|Earl Jerome Arnold ~1960|
b1884 (Bristol CT) - d1978 (North Branford CT)
Not everyone overcomes these obstacles to a successful life--even if they are the only ones. Yet, Earl did.What did Earl have going for him?
On 18 June 1880, Hobart A. Warner, Enumerator, recorded the Arnold family for the U.S. census. Earl J. Arnold's father is recorded in family records as Robert Earle Arnold, but he was known as "Earl Arnold," and that is what is recorded on his gravestone and as part of this census. I did not see a street address for the Arnolds, but I suspect it was probably Main St. Bristol CT.
|1880 Census, Bristol CT|
|"Arnold, Earl W,M,34 work in clock shop; Emma W,F,30 wife, keeping house; Walter, W,M,5 son, At home; Grace W,F,2, daughter At home; Ray W,M,6/12, son, At home"|
|1900 Census, Bristol CT|
|"no.29--18939--pub. by the Aug. Schmelzer Co., Meriden, Conn."|
This is probably the way things looked when Earl J. Arnold was Vice President and Treasurer of the Bristol Furniture Company.
Title: An Historic Record and Pictorial Description of the Town of Meriden, Connecticut: And Men who Have Made It... A Century of Meriden "The Silver City."
Authors: Charles Bancroft Gillespie, George Munsor Curtis
Publisher: Journal Publishing Company, 1906
Original from the New York Public LibraryDigitized Feb 26, 2008
Length1226 pages; p. 488-490
"August Schmelzer, a leading German resident, manufacturer, merchant and president and treasurer of the August Schmelzer Co., was born in Werdau, Saxony, Germany in 1841 and came to this country in 1870. In 1873 he began business in this city, opening a stationery store at the corner of Pratt and East Main streets. In 1884 he purchased the trucking business of James H. Chapman, which he has continued ever since with growing success.
"He went into the coal and wood business in 1889 when he purchased the business and property of George C. Beadle, which he afterwards enlarged materially; and in 1893 purchased the land on South Colony and Cooper streets where he had constructed for him coal pockets adjoining the trade of the Consolidated railroad of 2,000 tons capacity and where 350 tons can be unloaded daily. At the coal yard is all modern machinery for cutting and splitting wood; and in the conducting of his coal business as well as other enterprises he has been assisted by his son, Edgar E. now secretary and treasurer. In 1895 he removed his stationery and periodical store to Morse & Cook's block where he added cigars nd tobacco; and in 1896 began the manufacture of cigars which he now conducts on a large scale, his factory adjoining the coal pockets.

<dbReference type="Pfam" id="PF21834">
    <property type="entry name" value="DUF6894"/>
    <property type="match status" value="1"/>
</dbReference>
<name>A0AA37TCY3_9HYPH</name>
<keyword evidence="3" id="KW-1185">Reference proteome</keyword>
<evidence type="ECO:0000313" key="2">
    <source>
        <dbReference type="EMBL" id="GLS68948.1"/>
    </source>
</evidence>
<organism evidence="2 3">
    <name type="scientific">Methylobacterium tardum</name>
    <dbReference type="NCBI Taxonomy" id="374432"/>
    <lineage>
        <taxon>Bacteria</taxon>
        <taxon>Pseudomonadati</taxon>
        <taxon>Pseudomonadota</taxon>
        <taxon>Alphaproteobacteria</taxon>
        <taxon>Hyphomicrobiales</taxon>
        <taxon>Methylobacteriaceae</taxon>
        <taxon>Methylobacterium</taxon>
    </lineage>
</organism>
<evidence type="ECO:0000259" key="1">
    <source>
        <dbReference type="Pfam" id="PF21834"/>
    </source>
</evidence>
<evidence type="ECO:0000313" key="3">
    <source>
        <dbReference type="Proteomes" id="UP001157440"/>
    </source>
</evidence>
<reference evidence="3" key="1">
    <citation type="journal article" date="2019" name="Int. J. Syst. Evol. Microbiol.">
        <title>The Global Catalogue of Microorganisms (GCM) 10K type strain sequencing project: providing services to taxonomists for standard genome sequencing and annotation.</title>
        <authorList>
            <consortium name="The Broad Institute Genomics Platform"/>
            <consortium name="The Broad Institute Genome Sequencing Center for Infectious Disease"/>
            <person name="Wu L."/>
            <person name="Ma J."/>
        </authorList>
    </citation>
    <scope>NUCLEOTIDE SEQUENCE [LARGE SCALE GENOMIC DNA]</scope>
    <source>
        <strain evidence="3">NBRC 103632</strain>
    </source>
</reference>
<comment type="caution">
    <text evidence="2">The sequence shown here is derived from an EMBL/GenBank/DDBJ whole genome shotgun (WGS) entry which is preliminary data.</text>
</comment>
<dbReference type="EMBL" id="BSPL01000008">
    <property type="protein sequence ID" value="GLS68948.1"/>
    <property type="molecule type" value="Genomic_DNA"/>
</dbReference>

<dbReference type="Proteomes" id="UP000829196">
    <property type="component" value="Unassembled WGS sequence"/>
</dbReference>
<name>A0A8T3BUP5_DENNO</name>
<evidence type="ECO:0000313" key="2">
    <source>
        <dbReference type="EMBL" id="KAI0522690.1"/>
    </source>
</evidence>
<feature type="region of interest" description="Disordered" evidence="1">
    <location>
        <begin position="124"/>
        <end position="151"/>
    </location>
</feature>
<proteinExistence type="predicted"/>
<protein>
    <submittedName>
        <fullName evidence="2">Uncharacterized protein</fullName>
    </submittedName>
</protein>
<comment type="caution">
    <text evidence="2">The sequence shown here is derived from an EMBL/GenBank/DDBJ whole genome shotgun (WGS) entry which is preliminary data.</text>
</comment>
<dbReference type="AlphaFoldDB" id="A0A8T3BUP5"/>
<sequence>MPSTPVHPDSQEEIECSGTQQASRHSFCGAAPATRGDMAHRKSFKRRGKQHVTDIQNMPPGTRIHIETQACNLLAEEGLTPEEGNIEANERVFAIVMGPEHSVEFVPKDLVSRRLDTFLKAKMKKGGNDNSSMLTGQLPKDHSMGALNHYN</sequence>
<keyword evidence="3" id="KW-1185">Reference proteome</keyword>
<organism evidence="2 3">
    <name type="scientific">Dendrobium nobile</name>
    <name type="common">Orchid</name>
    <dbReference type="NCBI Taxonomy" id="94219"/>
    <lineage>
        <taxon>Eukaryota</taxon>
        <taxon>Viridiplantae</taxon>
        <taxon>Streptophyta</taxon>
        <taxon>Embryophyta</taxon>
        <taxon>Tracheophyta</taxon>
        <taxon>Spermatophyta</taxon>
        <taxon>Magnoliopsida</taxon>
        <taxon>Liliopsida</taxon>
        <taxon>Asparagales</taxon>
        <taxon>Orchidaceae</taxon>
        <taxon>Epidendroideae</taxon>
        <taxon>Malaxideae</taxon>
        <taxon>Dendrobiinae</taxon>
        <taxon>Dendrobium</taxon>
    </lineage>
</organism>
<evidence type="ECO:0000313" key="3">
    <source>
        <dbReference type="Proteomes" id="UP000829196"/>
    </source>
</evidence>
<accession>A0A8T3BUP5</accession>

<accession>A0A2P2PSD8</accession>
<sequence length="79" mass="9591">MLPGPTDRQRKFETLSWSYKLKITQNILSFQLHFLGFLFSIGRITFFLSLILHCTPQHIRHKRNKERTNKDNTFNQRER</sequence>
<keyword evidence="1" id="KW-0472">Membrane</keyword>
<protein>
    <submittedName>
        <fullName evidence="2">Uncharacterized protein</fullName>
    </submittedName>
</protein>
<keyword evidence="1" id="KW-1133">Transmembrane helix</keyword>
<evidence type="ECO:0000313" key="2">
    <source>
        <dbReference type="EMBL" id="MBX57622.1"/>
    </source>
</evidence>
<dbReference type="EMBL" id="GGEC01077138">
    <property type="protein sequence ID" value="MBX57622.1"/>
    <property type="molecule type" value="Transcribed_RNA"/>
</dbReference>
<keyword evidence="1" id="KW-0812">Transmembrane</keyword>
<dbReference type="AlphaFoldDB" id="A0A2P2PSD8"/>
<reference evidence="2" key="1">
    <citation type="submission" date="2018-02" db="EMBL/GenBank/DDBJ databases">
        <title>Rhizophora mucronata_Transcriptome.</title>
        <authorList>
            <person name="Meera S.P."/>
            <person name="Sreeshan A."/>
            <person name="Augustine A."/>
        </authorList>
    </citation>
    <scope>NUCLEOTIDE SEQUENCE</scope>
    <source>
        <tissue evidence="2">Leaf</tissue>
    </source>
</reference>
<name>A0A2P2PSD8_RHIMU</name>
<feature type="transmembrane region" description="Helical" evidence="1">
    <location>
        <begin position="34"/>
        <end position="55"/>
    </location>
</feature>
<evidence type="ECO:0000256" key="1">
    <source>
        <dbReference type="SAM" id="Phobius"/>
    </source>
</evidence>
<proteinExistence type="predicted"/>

"Mr Schmelzer was one of the pioneers of the German-American school association, and since its organization, he has been one of the prominent members of the school board. He is also a member of Teutonia Lodge, I.O.O.F., Meriden lodge, D.O.H., Merien Turn Verein, Cosmopolitan club and the Meriden Saengerbund. And not alone as a prosperous and an energetic business man is Mr. Schmelzer well known to the public, for, with his manifold responsibilities, he has found time to devote eight years in the faithful service of the city government, six years of which he was a member of the common council. On committee work and in the council his honesty of purpose was never questioned; for it was always his aim to exercise the same business care with the city's interests that he did in conducting his own private affairs. He serves on the committee of reception and entertainment of the coming Centennial Celebration."
Google Street View cameras went by the Bristol Furniture corner in 2015. Only the angles are preserved (below).
|3 Arnold Court is a multi-family residence with a dried up lawn in September, 2007.|
Earl's career path was not as focused as those of his siblings. His interests were wide-ranging. For a time he worked with a friend painting houses. He had experience as a newspaper reporter, working for the Hartford Times, the Connecticut (later Hartford) Courant and the Bristol Press. Later, he handled publicity for the New Departure Co.
In 1918, at the time of his draft registration (at age 34), Earl J. Arnold was general manager of a very successful garage. The Manross Garage became widely known due to Earl's advertising efforts, as recorded in the 11 December 1918 issue of Motor World:
|Remind you of anything? If not, try this|
he had the flat
but she felt his chin
I remember my grandfather as a kind and generous person whose most frequent expletive, when one was necessary, was "George!" I never knew who "George" was, but it could have been any of a number of people who opposed the prosperous future that he clearly envisioned for the communities he served. One of his favorite quotations was from Maltbie Babcock:
ashes interred in Clow plot, Terryville CT